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Dynamic Scene Graph: Enabling Scaling, Positioning, and Navigation in the Universe
Linköping University, Department of Science and Technology, Media and Information Technology. Linköping University, Faculty of Science & Engineering.
NYU, NY 10003 USA.
NYU, NY 10003 USA.
Amer Museum Nat Hist, NY 10024 USA.
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2017 (English)In: Computer graphics forum (Print), ISSN 0167-7055, E-ISSN 1467-8659, Vol. 36, no 3, p. 459-468Article in journal (Refereed) Published
Abstract [en]

In this work, we address the challenge of seamlessly visualizing astronomical data exhibiting huge scale differences in distance, size, and resolution. One of the difficulties is accurate, fast, and dynamic positioning and navigation to enable scaling over orders of magnitude, far beyond the precision of floating point arithmetic. To this end we propose a method that utilizes a dynamically assigned frame of reference to provide the highest possible numerical precision for all salient objects in a scene graph. This makes it possible to smoothly navigate and interactively render, for example, surface structures on Mars and the Milky Way simultaneously. Our work is based on an analysis of tracking and quantification of the propagation of precision errors through the computer graphics pipeline using interval arithmetic. Furthermore, we identify sources of precision degradation, leading to incorrect object positions in screen-space and z-fighting. Our proposed method operates without near and far planes while maintaining high depth precision through the use of floating point depth buffers. By providing interoperability with order-independent transparency algorithms, direct volume rendering, and stereoscopy, our approach is well suited for scientific visualization. We provide the mathematical background, a thorough description of the method, and a reference implementation.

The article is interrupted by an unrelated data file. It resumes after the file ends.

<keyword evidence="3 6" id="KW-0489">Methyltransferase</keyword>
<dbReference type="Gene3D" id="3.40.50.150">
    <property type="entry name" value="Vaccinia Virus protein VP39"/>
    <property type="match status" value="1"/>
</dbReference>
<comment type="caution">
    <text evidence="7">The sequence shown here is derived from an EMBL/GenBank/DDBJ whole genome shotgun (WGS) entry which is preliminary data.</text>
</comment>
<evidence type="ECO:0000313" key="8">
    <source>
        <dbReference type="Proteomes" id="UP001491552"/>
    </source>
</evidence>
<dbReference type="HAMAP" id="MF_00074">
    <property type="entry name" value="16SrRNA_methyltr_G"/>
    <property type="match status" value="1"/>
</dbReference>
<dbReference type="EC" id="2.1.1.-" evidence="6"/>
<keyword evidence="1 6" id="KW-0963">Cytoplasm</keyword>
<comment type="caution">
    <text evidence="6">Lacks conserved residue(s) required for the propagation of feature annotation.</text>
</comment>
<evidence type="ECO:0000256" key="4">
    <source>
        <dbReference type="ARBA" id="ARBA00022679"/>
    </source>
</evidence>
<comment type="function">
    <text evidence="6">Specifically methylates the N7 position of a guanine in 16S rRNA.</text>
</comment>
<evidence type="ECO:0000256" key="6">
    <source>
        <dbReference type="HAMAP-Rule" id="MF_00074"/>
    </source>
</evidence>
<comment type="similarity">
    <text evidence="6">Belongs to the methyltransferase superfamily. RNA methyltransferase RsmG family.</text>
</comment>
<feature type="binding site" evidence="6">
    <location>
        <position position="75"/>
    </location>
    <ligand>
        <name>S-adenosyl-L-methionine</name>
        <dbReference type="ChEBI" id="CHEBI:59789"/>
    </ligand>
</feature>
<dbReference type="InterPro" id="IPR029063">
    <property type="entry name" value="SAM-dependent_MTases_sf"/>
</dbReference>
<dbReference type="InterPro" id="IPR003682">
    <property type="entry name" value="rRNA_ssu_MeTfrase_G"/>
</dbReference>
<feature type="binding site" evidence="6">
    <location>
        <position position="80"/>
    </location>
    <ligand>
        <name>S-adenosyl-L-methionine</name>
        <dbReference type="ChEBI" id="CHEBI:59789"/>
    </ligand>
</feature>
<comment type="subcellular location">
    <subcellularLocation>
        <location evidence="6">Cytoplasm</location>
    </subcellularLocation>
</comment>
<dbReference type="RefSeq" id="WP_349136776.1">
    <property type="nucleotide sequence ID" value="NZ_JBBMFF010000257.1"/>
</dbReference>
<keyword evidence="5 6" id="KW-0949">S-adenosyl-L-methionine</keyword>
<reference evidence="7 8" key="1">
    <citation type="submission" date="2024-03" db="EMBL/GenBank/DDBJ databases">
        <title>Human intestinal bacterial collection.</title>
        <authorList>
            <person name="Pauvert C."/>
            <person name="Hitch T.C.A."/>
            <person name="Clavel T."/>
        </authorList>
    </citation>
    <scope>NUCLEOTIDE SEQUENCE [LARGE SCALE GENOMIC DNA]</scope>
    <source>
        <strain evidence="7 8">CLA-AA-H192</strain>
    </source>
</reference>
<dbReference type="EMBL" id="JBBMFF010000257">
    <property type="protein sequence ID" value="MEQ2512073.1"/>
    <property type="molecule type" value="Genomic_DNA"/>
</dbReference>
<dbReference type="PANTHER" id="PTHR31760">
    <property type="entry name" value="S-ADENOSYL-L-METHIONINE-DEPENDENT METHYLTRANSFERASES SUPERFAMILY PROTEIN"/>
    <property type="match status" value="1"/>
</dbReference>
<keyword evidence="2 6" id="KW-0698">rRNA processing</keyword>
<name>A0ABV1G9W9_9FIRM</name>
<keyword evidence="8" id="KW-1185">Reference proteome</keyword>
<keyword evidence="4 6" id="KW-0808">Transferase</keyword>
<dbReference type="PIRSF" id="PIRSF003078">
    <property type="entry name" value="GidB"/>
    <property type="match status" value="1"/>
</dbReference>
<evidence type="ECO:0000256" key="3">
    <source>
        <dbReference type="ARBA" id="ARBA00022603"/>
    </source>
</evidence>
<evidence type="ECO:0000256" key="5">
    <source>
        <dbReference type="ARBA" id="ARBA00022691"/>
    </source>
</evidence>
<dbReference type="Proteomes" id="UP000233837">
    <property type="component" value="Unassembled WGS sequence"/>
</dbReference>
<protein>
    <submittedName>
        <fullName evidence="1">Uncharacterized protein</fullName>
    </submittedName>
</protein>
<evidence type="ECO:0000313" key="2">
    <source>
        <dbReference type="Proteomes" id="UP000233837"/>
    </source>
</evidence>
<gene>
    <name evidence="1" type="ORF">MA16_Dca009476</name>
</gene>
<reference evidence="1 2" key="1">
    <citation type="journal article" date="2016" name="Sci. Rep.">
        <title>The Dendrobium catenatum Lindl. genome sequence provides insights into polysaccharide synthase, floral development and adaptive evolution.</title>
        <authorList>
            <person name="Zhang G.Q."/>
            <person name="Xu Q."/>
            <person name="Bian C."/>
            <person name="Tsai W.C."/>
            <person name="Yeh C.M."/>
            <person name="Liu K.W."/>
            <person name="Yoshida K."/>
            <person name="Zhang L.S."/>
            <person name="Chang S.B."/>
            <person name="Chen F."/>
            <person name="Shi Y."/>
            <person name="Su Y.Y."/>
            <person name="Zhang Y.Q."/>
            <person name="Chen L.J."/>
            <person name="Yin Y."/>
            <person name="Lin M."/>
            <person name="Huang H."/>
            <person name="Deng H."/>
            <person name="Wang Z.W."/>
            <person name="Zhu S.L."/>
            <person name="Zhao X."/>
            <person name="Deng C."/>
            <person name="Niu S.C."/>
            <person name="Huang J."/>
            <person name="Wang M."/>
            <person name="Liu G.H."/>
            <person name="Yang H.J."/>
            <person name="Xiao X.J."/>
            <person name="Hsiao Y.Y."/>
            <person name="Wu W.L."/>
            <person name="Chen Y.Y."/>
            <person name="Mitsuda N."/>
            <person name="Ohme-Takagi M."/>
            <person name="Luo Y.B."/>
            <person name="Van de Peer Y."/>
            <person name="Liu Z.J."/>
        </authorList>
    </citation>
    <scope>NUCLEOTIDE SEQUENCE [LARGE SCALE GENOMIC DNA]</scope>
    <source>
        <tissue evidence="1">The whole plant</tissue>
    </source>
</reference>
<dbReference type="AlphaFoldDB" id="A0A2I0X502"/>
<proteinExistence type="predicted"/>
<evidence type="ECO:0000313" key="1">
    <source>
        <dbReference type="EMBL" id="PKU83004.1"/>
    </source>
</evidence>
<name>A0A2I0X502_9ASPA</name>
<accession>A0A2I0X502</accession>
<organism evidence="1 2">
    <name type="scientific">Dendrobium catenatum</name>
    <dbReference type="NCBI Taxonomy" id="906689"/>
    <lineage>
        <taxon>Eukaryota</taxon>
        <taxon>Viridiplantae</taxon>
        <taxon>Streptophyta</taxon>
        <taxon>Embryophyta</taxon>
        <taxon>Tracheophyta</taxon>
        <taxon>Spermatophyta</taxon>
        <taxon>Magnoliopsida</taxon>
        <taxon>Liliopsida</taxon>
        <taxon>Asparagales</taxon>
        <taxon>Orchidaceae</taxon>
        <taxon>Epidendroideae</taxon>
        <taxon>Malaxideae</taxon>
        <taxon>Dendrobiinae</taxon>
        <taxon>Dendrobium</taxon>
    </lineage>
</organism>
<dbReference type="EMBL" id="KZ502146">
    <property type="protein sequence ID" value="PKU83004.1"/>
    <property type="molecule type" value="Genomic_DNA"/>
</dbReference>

Place, publisher, year, edition, pages
WILEY , 2017. Vol. 36, no 3, p. 459-468
National Category
Computer Vision and Robotics (Autonomous Systems)
Identifiers
URN: urn:nbn:se:liu:diva-139628DOI: 10.1111/cgf.13202ISI: 000404881200042OAI: oai:DiVA.org:liu-139628DiVA, id: diva2:1133716
Conference
19th Eurographics/IEEE VGTC Conference on Visualization (EuroVis)
Note

Funding Agencies|Swedish e-Science Research Center (SeRC); NASA [NNX16AB93A]; Moore-Sloan Data Science Environment at NYU; NSF [CNS-1229185, CCF-1533564, CNS-1544753]

Available from: 2017-08-16 Created: 2017-08-16 Last updated: 2018-05-21
In thesis
1. Tailoring visualization applications for tasks and users
Open this publication in new window or tab >>Tailoring visualization applications for tasks and users
2018 (English)Doctoral thesis, comprehensive summary (Other academic)
Abstract [en]